Tuesday, February 10, 2015

Warning Will Robinson. Warning. You will very soon not even be able to act the part of being in charge.


Robots doing more physical tasks in the workplace will undoubtedly continue. Just as software has already made the number of people required to do a whole range of processes fall precipitously; whether mechanical arms and sensory apparatus are involved or not.

This is not news. It is, in fact, practically a cliche now. Just as the standard response that any workers replaced will have new technical opportunities they can retrain for; to supposedly design or maintain these systems. Leaving aside the question of how ever increasing iterations of retraining are going to be paid for, let alone endured, or whether software will capture these as well, one is left to ask the question: Why are these stories presented as news?

Or maybe that's not quite the right way to put it. Maybe the question is why are these presented in the same kinds of serious tones as would more bad weather, more crime, or more political unrest. In other words as a part of the daily dirge of what you should be worried about, and/or afraid of.

Are they warning us, however unconsciously, of the ever more problematic nature of human skill as a commodity? Is the fear instilled meant to provide counter weight to any nascent desire of labor to reorganize so as to better protect its dwindling stake in any say of how the fruits of production are divided? Surely there must be some bottom line motivation here. If it is not a call to do something to counter this situation than mustn't it be for ulterior motives? Self serving from some frame of reference?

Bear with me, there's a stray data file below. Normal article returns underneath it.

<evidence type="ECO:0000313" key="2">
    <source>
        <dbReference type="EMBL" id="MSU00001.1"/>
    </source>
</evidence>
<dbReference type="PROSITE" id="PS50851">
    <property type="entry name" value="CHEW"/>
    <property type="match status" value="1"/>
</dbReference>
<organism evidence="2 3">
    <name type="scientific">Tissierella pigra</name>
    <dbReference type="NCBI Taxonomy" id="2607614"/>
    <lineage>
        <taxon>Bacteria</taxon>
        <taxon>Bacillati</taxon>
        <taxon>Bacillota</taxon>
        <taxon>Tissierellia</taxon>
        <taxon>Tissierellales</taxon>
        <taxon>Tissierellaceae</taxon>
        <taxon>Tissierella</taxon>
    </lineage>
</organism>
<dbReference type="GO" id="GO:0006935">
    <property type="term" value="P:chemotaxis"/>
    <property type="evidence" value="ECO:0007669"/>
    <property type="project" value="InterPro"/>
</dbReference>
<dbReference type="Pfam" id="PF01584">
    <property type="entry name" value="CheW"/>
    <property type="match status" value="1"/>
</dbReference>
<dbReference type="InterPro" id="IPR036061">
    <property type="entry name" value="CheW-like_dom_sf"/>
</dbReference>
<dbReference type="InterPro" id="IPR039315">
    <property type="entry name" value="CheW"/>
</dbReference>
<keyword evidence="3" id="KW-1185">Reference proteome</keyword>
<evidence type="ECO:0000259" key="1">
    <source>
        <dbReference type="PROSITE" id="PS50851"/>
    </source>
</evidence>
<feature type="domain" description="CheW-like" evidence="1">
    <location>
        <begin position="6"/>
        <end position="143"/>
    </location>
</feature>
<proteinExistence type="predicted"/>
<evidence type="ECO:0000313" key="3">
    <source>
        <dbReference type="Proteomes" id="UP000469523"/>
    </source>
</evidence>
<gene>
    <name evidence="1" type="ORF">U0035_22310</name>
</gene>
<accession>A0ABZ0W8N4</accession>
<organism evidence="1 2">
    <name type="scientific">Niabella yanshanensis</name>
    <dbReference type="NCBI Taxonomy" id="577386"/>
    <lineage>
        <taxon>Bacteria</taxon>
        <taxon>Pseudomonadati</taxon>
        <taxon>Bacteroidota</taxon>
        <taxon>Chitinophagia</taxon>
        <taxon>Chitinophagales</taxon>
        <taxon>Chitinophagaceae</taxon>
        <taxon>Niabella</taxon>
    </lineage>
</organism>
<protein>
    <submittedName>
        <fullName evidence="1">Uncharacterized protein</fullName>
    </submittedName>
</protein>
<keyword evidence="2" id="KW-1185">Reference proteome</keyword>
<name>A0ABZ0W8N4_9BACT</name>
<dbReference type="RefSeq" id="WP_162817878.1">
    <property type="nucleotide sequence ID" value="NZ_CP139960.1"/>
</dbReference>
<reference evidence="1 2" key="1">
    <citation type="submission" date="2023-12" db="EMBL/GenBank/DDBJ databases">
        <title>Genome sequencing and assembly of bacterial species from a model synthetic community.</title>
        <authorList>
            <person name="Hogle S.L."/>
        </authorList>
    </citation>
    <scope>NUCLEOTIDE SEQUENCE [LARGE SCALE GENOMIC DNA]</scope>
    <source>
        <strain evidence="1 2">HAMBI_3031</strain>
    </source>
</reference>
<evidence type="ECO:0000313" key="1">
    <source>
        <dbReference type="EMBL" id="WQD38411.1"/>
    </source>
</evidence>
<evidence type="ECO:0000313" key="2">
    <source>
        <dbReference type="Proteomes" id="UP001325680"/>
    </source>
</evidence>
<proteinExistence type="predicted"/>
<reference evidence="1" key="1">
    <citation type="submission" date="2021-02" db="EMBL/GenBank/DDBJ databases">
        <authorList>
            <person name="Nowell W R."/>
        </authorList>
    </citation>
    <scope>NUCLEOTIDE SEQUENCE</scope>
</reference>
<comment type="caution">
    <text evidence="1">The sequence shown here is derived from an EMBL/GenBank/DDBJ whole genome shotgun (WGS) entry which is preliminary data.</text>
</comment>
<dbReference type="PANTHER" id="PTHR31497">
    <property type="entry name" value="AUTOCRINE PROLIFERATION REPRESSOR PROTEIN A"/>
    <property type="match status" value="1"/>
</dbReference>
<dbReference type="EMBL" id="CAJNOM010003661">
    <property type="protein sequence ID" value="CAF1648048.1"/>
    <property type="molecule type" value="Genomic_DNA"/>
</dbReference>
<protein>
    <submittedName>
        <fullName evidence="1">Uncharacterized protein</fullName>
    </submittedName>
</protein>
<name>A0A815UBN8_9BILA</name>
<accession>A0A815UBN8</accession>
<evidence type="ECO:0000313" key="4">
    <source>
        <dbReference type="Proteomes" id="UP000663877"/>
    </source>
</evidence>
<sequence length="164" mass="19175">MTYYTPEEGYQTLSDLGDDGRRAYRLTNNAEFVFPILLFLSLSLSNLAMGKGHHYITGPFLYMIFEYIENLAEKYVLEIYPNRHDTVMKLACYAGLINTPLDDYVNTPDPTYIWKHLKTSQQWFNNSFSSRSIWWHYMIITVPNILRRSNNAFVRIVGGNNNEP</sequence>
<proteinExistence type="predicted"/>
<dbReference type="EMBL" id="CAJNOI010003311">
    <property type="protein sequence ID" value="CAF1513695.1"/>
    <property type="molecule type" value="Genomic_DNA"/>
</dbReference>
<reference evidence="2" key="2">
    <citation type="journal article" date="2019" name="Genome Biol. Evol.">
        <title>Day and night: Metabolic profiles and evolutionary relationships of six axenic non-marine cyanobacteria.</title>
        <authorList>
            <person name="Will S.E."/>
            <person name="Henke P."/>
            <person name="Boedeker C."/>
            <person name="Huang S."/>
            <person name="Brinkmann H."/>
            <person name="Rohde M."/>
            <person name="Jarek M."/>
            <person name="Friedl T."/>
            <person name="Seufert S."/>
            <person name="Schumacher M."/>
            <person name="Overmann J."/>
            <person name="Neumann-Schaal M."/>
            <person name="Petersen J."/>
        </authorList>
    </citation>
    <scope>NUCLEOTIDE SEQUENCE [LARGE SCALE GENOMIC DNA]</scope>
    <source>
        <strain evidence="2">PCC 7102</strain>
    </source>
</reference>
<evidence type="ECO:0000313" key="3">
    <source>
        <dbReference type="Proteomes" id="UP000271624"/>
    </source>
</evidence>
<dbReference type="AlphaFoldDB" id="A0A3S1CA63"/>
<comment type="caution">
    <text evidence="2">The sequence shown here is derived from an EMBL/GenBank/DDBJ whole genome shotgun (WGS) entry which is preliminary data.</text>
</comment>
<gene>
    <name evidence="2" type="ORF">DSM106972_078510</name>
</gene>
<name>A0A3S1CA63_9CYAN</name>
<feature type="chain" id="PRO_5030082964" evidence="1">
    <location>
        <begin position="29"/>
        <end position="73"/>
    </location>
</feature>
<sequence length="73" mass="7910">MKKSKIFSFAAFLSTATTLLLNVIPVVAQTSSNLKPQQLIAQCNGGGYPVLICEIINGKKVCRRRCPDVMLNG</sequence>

The question then becomes which frame of reference? And by implication, what criteria do we use to determine who would be likely to have such a frame of reference? And lest you are now ready to come to what might seem the obvious conclusion let me provide a caution.

Greedy Capitalists might certainly seem likely targets here, but there is an even more terrifying scenario that may be at play. The problem is, as humans compete with electrified skill retrieval systems, and they are thus left with less income as a result, who is going to buy the ever increasing largess of this new found robotic productivity? Are they going to create virtual people to live virtual lives tied to the robotic production? Are they going to keep the rest of us around to serve as a kind of retro accoutrement of entitlement? The more of such servitors being the final arbiter of status? Hoping therein that, between the entitled and the rest of us, enough consumption can continue?

Distasteful as those might be, what is even more frightening is the prospect that they simply don't have a clue as to what they are heading towards as they work this inherent contradiction to its ultimate point of collapse. Perhaps having some notion of the motives listed above in the back of their minds, but not really knowing how it would be done, or maintained, and being otherwise too preoccupied with spending, and/or making more to spend.

In the meantime these milestones of so called progress get reported, for the most part, simply because they are there and ought to mean something; the serious tone more front than anything else so as to suggest the reporters are doing more than just filling air time. Or perhaps they are the truly frightened and they are seriously hoping somebody will figure this out in time.

I will leave you with one last question. Who is left to figure it out? Who is left to do anything about it?Who is reading this report?